If you haven’t been to the Aviodrome in Lelystad and you like planes and all that then it is well worth a visit for sure. We’ve been a few times now and my sons have so much fun every time, with lots of new things added since we were last there. You can also make rondvluchten and get to see the Netherlands from a different angle (which I did for my 30th birthday).
But I digress…. what struck me the last time we visited was the fact that air travel once seemed exciting and fun. And that is certainly not how I have experienced my last few budget flights whilst being hoarded around in cattle class.
In fact, last time I flew the short trip from England to the Netherlands I, along with many of my fellow passengers, were using words not fit for a child’s ears as we were shoved from one queue to the next waiting for a plane to appear long past it’s fly by time. When it finally made an appearance passengers were then harassed to play a kind of reverse pass the parcel game where we all had to hide bags within bags because the flight was full. We were all given extra brownie points (actually meaning less scowls and less abrupt communication from staff) if we could make our baggage disappear completely. Standing at a boarding gate with hundreds of sweaty, angry, late passengers is seriously more fun that you could ever hope to have at 9pm on a Wednesday night. But this is flying ‘now’ and the Aviodrome shares the flying ‘then’ with visitors. A world of difference.
The Aviodrome offers visitors a historical look at flying, and the growth of KLM, the Dutch national air carrier. Admittedly some of the the earlier flights did make me question safety here and there, but the nostalgia behind the idea of flying as you walk around the museum pieces is phenomenal. I could feel the buzz that those early air travellers must have felt (and perhaps a little of the fear).
Flying has become so every day for us, especially for expats. It’s all part of the process to get from A to B. Most of the time it’s to get us from one familiar destination to another – host country to passport country. Sometimes, for a change, it’s to go on holiday, but for me flying is a necessary evil to get somewhere. To be honest, I’d rather take the car – no worrying about baggage, entertaining bored kids when the flight is delayed or having strange people clamber over you every ten minutes to use the toilet.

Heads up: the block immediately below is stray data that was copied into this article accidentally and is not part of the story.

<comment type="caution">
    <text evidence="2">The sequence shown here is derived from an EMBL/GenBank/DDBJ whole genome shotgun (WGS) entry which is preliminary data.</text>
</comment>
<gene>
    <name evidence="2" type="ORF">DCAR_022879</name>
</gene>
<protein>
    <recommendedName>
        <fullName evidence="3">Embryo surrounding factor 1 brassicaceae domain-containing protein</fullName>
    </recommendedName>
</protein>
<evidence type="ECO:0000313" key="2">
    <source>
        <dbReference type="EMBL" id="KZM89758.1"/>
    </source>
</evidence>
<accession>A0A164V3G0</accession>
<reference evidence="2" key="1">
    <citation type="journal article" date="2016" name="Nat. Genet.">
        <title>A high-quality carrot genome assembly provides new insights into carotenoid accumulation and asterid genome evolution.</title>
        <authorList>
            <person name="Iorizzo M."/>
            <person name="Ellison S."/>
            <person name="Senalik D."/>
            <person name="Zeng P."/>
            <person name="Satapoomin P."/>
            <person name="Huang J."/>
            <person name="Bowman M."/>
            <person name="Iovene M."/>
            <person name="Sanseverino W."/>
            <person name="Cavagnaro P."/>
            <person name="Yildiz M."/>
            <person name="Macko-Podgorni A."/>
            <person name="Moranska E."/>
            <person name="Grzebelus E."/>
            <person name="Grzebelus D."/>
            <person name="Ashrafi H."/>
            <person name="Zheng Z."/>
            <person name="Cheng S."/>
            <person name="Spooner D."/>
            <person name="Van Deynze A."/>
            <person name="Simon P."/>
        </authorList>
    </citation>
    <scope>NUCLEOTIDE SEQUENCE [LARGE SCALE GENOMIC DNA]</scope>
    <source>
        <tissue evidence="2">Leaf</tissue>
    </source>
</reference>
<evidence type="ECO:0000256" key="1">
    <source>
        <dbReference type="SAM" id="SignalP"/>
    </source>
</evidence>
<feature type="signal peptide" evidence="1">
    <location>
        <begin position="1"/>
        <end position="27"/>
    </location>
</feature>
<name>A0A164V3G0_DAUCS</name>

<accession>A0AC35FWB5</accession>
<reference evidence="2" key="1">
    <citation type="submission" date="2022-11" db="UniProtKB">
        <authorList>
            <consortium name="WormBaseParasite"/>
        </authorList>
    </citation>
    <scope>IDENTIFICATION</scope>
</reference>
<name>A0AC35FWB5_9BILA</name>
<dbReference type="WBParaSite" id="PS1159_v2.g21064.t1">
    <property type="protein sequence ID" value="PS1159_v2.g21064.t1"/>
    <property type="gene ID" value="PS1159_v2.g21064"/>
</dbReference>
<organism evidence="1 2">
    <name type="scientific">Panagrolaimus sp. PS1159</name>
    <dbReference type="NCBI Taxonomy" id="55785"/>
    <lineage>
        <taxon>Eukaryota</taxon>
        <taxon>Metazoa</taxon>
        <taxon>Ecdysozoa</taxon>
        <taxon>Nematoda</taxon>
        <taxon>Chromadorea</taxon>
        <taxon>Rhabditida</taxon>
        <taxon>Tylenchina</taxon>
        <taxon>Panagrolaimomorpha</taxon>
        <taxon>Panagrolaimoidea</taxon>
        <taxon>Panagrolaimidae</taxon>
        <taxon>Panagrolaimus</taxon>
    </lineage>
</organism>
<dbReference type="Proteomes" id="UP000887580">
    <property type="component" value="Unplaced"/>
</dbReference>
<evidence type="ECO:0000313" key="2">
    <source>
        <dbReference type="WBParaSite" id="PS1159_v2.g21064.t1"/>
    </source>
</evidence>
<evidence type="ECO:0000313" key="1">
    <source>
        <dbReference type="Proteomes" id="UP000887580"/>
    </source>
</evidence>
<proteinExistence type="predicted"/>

But imagine how it must have felt when it was all so new and unknown: the packing, the boarding, the flying and then finally the destination. The question, “Will I make it home again?” raging in your mind. I’m kidding. Just a little.
There’s a sign hanging in the Aviodrome, a kind of customer announcement if you like, letting passengers know they should dress warmly for their winter flight, and that extra blankets were available. And looking at the windows on those early planes, I am sure those extra blankets were frequently used.
Despite the fact that air travel for the general public was in an early phase, and comfort probably wasn’t optimal, there was at least an element of excitement hanging in the air when passengers got onto a plane. It wasn’t a huge commercial exercise, it wasn’t about reducing leg room to fit more bums on seats and making passengers pay extra if they actually wanted to breath on the plane too.
In any case, my point is this: next time you are in a budget airline pre-pre-pre-boarding queue, attempting to squeeze your handbag, your child’s comfort blanket, cuddly toy, and a nappy bag into a weekend bag so that the stern lady behind the budget airline desk (let’s say she’s wearing orange, just to help you with an image) doesn’t shout at you when you reach her, and make you repack everything in front of the other 300 passengers waiting in line, remember it wasn’t always like this. Aviation wasn’t always about a ‘cram as many people on as we physically can’ mentality. Flying was once only about excitement, discovery, adventure and travel. Remember too that flying wasn’t just about the destination – it was also about the journey.
And if you haven’t been to the Avidrome then put it on your bucket list – it’s worth a trip!